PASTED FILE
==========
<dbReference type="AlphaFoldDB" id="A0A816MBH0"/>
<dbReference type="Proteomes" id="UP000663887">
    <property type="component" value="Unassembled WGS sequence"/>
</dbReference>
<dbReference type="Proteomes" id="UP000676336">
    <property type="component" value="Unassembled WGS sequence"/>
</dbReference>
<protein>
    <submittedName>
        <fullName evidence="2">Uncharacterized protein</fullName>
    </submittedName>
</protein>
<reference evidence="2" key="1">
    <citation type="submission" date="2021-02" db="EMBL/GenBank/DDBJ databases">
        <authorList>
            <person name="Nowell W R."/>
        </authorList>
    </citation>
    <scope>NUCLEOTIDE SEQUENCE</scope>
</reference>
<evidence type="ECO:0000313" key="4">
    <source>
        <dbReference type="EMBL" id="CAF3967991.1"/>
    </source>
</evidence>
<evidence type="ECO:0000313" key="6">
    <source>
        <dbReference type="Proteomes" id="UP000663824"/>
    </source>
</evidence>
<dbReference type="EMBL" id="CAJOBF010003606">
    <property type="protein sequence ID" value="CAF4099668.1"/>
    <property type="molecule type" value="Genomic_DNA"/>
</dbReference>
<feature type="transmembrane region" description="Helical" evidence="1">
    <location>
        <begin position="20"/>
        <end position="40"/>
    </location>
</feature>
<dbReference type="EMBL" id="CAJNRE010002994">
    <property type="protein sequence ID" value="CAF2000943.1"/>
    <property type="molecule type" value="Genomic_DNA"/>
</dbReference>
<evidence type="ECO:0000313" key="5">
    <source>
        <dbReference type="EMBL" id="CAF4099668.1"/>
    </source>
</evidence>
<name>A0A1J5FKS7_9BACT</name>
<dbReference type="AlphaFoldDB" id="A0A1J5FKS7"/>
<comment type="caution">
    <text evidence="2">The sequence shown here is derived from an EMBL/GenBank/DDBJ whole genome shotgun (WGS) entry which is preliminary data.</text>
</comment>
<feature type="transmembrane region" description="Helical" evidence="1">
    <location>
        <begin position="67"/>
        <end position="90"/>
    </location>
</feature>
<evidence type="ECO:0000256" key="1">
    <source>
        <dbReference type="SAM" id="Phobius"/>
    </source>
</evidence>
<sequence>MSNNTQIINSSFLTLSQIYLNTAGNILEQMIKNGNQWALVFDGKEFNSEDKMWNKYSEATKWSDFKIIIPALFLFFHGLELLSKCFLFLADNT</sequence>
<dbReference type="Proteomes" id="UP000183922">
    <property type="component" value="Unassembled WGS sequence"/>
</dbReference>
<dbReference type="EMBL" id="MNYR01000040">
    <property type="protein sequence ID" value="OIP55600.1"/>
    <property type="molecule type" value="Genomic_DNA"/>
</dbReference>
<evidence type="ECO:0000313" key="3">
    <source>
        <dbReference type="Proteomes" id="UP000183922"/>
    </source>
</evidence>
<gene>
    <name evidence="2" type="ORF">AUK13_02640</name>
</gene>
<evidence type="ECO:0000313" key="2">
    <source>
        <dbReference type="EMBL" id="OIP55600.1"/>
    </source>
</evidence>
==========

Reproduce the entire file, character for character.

<dbReference type="AlphaFoldDB" id="A0A816MBH0"/>
<dbReference type="Proteomes" id="UP000663887">
    <property type="component" value="Unassembled WGS sequence"/>
</dbReference>
<dbReference type="Proteomes" id="UP000676336">
    <property type="component" value="Unassembled WGS sequence"/>
</dbReference>
<protein>
    <submittedName>
        <fullName evidence="2">Uncharacterized protein</fullName>
    </submittedName>
</protein>
<reference evidence="2" key="1">
    <citation type="submission" date="2021-02" db="EMBL/GenBank/DDBJ databases">
        <authorList>
            <person name="Nowell W R."/>
        </authorList>
    </citation>
    <scope>NUCLEOTIDE SEQUENCE</scope>
</reference>
<evidence type="ECO:0000313" key="4">
    <source>
        <dbReference type="EMBL" id="CAF3967991.1"/>
    </source>
</evidence>
<evidence type="ECO:0000313" key="6">
    <source>
        <dbReference type="Proteomes" id="UP000663824"/>
    </source>
</evidence>
<dbReference type="EMBL" id="CAJOBF010003606">
    <property type="protein sequence ID" value="CAF4099668.1"/>
    <property type="molecule type" value="Genomic_DNA"/>
</dbReference>
<feature type="transmembrane region" description="Helical" evidence="1">
    <location>
        <begin position="20"/>
        <end position="40"/>
    </location>
</feature>
<dbReference type="EMBL" id="CAJNRE010002994">
    <property type="protein sequence ID" value="CAF2000943.1"/>
    <property type="molecule type" value="Genomic_DNA"/>
</dbReference>
<evidence type="ECO:0000313" key="5">
    <source>
        <dbReference type="EMBL" id="CAF4099668.1"/>
    </source>
</evidence>
<name>A0A1J5FKS7_9BACT</name>
<dbReference type="AlphaFoldDB" id="A0A1J5FKS7"/>
<comment type="caution">
    <text evidence="2">The sequence shown here is derived from an EMBL/GenBank/DDBJ whole genome shotgun (WGS) entry which is preliminary data.</text>
</comment>
<feature type="transmembrane region" description="Helical" evidence="1">
    <location>
        <begin position="67"/>
        <end position="90"/>
    </location>
</feature>
<evidence type="ECO:0000256" key="1">
    <source>
        <dbReference type="SAM" id="Phobius"/>
    </source>
</evidence>
<sequence>MSNNTQIINSSFLTLSQIYLNTAGNILEQMIKNGNQWALVFDGKEFNSEDKMWNKYSEATKWSDFKIIIPALFLFFHGLELLSKCFLFLADNT</sequence>
<dbReference type="Proteomes" id="UP000183922">
    <property type="component" value="Unassembled WGS sequence"/>
</dbReference>
<dbReference type="EMBL" id="MNYR01000040">
    <property type="protein sequence ID" value="OIP55600.1"/>
    <property type="molecule type" value="Genomic_DNA"/>
</dbReference>
<evidence type="ECO:0000313" key="3">
    <source>
        <dbReference type="Proteomes" id="UP000183922"/>
    </source>
</evidence>
<gene>
    <name evidence="2" type="ORF">AUK13_02640</name>
</gene>
<evidence type="ECO:0000313" key="2">
    <source>
        <dbReference type="EMBL" id="OIP55600.1"/>
    </source>
</evidence>